The ‘Foreign militants’ killed in J&K obviously encompasses Pakistanis. The inference is that Taliban rule in Afghanistan freed Pakistani armed groups like the JeM and LeT as well as ISI advisors with the Taliban to bolster terrorism in Kashmir. There is little evidence that Pashtuns from Taliban ruled Afghanistan marched across to Kashmir. There is no dearth of radicalised Pakistani Punjabi’s and Pashtuns from Madrassas in Pakistan eager to earn their livelihood in Kashmir, for Pakistan having to import them from Afghanistan. The only advantage it gives Pakistan is a degree of deniability in its proxy war and a release valve to keep unruly elements away from its own society which is already reeling from the violence of uncontrolled fundamentalist groups. If this was not so then it is difficult to explain why during Taliban rule the number of violent incidents in J&K, at least till 2000, reduced significantly. Conversely, the number of foreign terrorists killed in the Kashmir Valley increased. The foreign terrorists were predominantly Pakistani Punjabi or Pashtun terrorists. Even later on, in the car bomb attack at the Indian embassy in May 2008 at Kabul in which an Indian diplomat and the defence attaché in Kabul were killed, though logistically supported by the Haqqani network, had a LeT suicide bomber trained by the ISI.[iv]

It is clear that Pakistan would aid the Taliban in order to have a government in Afghanistan which is beholden to Pakistan. We presume that this government would support Pakistan in case of a war with India. What is the worst that can happen in case we have a war with Pakistan and Afghanistan has a government friendly to Pakistan?  Does Pakistan need more soldiers to fight a war with India or does it need more money to buy weapons and equipment? It is obvious that Pakistan would want only a secure back or a space to retreat (strategic depth) and not weapons, equipment or soldiers from Afghanistan. The concept of strategic depth in the classical manner makes sense in case Pakistan wants to deploy its nuclear weapons in Afghanistan and use them to target India. Alternatively, in case if India advances deep into Pakistan it gives Pakistan strategic space to step back, regroup and launch a counter-offensive. This is a clear impossibility unless Afghanistan is a vassal state of Pakistan in the manner that the former Soviet Socialist Republics were a part of USSR or it is possible in case Afghanistan and Pakistan are one country, something which is improbable. Lastly a “deep thrust” scenario is unadvisable in a war between two nuclear weapon armed states. Therefore, the ‘strategic depth’ rationale is as irrelevant as the ‘strategic space’ one.

A Taliban ruled Afghanistan is not going to lead to an influx of Afghan nationals volunteering for a Jihad in Kashmir. Pakistan has enough of Punjabi and Pakistani Pastuns willing to die for in Kashmir, for it to require volunteers from Afghanistan.  In fact the Taliban if they come to power will be more preoccupied with subduing elements such as the ISIS-K and Al Qaeda and would have a debilitated country to stabilise.  Everyone fights best when he is defending his home turf. All armies which have fought overseas have not been able to win unless they were vastly superior to their opponent in size and resources. Even if a few Taliban trickle into Kashmir, we should not get concerned that it will make a difference.  Jihad may be a rallying call, but history is witness that nationalism is a greater motivating cause. We have nothing to fear from a Taliban regime in Afghanistan, in fact engaging with such a regime has been always advisable because even in its previous rule the Taliban “was not fundamentally at odds with India or insensitive to Indian interests”.[v] We only need to cater for, and be on guard against Pakistani adventurism.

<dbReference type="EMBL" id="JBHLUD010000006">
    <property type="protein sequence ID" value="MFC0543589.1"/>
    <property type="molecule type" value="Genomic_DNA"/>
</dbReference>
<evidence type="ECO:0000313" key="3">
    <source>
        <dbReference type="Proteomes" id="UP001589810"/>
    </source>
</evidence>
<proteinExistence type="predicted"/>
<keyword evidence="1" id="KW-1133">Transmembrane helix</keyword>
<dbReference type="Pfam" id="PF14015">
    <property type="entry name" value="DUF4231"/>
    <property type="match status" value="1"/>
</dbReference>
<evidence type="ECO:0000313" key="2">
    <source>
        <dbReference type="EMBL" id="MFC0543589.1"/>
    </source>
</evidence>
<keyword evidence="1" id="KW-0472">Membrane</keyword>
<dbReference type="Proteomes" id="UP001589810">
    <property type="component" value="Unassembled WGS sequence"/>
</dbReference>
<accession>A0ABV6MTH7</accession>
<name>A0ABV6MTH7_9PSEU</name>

[i] The fame actually came posthumously through the 1860 poem by Harvard professor Henry Wadsworth Longfellow on titled “Paul Revere’s Ride”.

[ii] “Should Taliban take control of Afghanistan, the country needs to be prepared for Pakistan channelling some of the Afghan based terror groups to the Kashmir Valley”. (US-Taliban Peace Talks and the Disquiet, V Mahalingam, 01 Jan 2019). Accessed Mar 15, 2019 from https://idsa.in/idsacomments/us-taliban-peace-talks-and-the-disquiet-vmahalingam-010119 and

“India will be the next target of terror groups like Taliban operating in Afghanistan if they succeeded in capturing power in the war-ravaged country, former National Security Adviser MK Narayanan said here on Monday”. ( India Next on Afghan Taliban’s Radar, daily Pioneer, Jan 21, 2014) . Accessed Mar 23, 2019 from https://www.dailypioneer.com/2014/india/india-next-on-afghan-talibans-radar.html

Amy Kazmin, “Kashmir bombing raises fears of militant shift from Afghanistan”, Financial Times, Feb 20, 2019 . Accessed Mar 19, 2019 from https://www.ft.com/content/756914d6-3421-11e9-bd3a-8b2a211d90d5

[iii] YM Bammi, General, War Against Insurgency and Terrorism in Kashmir, (Dehradun: Natraj Publishers, 2007), 301.

[iv] Avinash Paliwal, My Enemy’s Enemy, (Noida: Harper Collins, 2017), 216.

[v] Ibid.

@ Lt Gen Ghanshyam Singh Katoch, PVSM, AVSM,VSM (Retd) is a Distinguished Fellow at the USI of India. He has commanded a Company, Battalion and Brigade in the Kashmir Valley.

(Article uploaded on 29 Mar, 2019)

Disclaimer: The views expressed are those of the author and do not necessarily represent the views of the organisation that he belongs to or of the USI.